The business news channels are constantly talking about gold, and commercials on nearly every channel are telling you to buy gold now. Gold sounds exciting right!? I mean, it’s gold! But have you ever really thought about buying some? More importantly, should you buy some? We’ll take a brief look at some historical gold data and look at the reasons people really buy gold. Then we’ll give you our opinion, and remember, its just that…. an opinion.
First of all, unlike many other investments, gold is a precious metal and has its own intrinsic value. And because the supply of gold is limited, especially in the short term, the prices of gold vary mainly based on demand. Furthermore, the demand for gold fluctuates based on economic growth and stock market volatility. The riskier the stock market becomes, the more people that flock to gold as a safe haven. This sometimes causes the price of gold to go up when the market goes down. For this reason it can be a hedge to the stock market.
Another historical trait of gold prices is that it follows cyclical and sometimes bubble-like patterns. For example, in 1980 gold prices were around $400 per ounce, and because of macroeconomic and international factors, they quickly shot up to over $800 in just a few months. However, the bubble burst and prices soon fell back to the $400 level.
To get an idea of where long term gold returns are compared to stock returns, lets look at some historical data. Historical prices go back to the early 1800’s, when gold was around $20 an ounce. From then, it took the price of gold nearly 140 years to double to about $40 in 1970. Then, during the period from 1930 to 1970, gold grew at an annual rate of less than 2%. However, from 1970 to 2000, gold went from about $40 to around $290. This is an annual return of just under 7%. Since 2000, gold has been on a tear and has grown from $290 to about $1600 (as of today). This is an annual return of about 16%. So, looking at the long term trends in gold, it appears that gold grew very slowly during the 1800’s and through 1970, well below the stock market returns. From 1970 to 2000 gold grew at a quicker 7% rate, which was still well below the stock market average of about 11-12%. However, in the last ten years, gold has grown dramatically faster, at an annual rate of about 15-20% per year.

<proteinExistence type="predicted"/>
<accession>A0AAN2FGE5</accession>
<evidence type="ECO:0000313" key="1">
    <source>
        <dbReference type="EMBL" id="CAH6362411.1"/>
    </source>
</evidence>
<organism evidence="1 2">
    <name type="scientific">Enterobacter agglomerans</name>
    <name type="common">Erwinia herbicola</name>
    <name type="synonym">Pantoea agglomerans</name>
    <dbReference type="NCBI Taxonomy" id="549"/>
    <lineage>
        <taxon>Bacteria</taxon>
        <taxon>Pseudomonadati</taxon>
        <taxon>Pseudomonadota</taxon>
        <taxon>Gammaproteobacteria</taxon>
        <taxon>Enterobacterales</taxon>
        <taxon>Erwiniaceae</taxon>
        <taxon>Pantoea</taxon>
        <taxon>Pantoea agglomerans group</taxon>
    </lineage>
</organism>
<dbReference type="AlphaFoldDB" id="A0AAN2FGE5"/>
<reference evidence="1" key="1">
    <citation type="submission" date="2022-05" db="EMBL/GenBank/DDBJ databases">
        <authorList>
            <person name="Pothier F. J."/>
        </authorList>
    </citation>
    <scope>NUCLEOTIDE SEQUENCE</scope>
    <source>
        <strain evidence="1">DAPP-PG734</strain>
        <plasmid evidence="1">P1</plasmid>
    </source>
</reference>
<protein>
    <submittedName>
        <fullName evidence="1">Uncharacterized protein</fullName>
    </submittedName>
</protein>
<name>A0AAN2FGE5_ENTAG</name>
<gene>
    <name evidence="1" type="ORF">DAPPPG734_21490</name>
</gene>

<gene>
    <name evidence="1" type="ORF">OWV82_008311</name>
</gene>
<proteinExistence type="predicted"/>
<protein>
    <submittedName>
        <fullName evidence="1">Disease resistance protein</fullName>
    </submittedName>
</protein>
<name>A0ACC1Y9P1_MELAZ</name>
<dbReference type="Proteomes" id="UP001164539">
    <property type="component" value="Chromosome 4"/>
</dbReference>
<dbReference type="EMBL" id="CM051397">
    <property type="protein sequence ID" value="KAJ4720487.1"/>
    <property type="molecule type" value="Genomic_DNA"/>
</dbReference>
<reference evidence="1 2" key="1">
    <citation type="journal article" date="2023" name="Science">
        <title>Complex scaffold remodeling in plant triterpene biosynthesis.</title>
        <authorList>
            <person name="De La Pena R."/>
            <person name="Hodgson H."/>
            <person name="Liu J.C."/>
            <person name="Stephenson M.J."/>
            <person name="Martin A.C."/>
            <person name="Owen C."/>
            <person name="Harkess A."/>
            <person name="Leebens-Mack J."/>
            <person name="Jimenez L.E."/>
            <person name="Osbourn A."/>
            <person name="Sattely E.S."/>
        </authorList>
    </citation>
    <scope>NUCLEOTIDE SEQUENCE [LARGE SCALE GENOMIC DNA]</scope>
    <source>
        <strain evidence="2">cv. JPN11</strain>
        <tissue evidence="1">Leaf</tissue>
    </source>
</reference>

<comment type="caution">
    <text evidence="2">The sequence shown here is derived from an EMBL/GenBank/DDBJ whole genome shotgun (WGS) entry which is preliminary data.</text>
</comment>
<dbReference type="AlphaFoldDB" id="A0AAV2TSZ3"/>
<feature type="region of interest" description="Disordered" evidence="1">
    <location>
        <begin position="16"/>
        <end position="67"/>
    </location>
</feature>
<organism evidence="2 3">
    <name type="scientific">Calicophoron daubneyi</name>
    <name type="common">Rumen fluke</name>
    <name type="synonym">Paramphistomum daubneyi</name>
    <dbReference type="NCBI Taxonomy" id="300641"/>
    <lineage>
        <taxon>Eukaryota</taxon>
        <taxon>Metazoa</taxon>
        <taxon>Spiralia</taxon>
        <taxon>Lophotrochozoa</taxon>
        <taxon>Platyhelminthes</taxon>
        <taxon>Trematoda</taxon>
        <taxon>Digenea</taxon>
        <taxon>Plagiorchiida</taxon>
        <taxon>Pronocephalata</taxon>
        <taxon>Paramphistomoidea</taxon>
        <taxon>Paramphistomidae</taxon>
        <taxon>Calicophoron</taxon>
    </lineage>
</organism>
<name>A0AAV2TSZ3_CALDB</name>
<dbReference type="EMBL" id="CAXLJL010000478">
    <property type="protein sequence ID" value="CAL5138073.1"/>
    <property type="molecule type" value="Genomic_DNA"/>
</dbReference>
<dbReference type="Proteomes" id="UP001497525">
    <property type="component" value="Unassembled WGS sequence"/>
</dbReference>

What to make of all this?
If you look at recent history and at current economic times, it’d be pretty easy to say that gold would make a great investment, as it has made a great investment during the past ten years. However, the reason gold prices are so high is because of the extremely high volatility in the stock market, very poor economic times globally, and one could argue, excessive speculation on gold. If you are thinking of buying gold – beware. It could very well be near the top of a bubble and could easily collapse to its long term trend price which is less than half of its current price. If you want to own gold for the inflation hedge and for diversification, it makes sense to add some to your portfolio. However, we see gold more as a speculation than a long term investment and would recommend that if you add gold to your portfolio, that you keep it to only a few percent.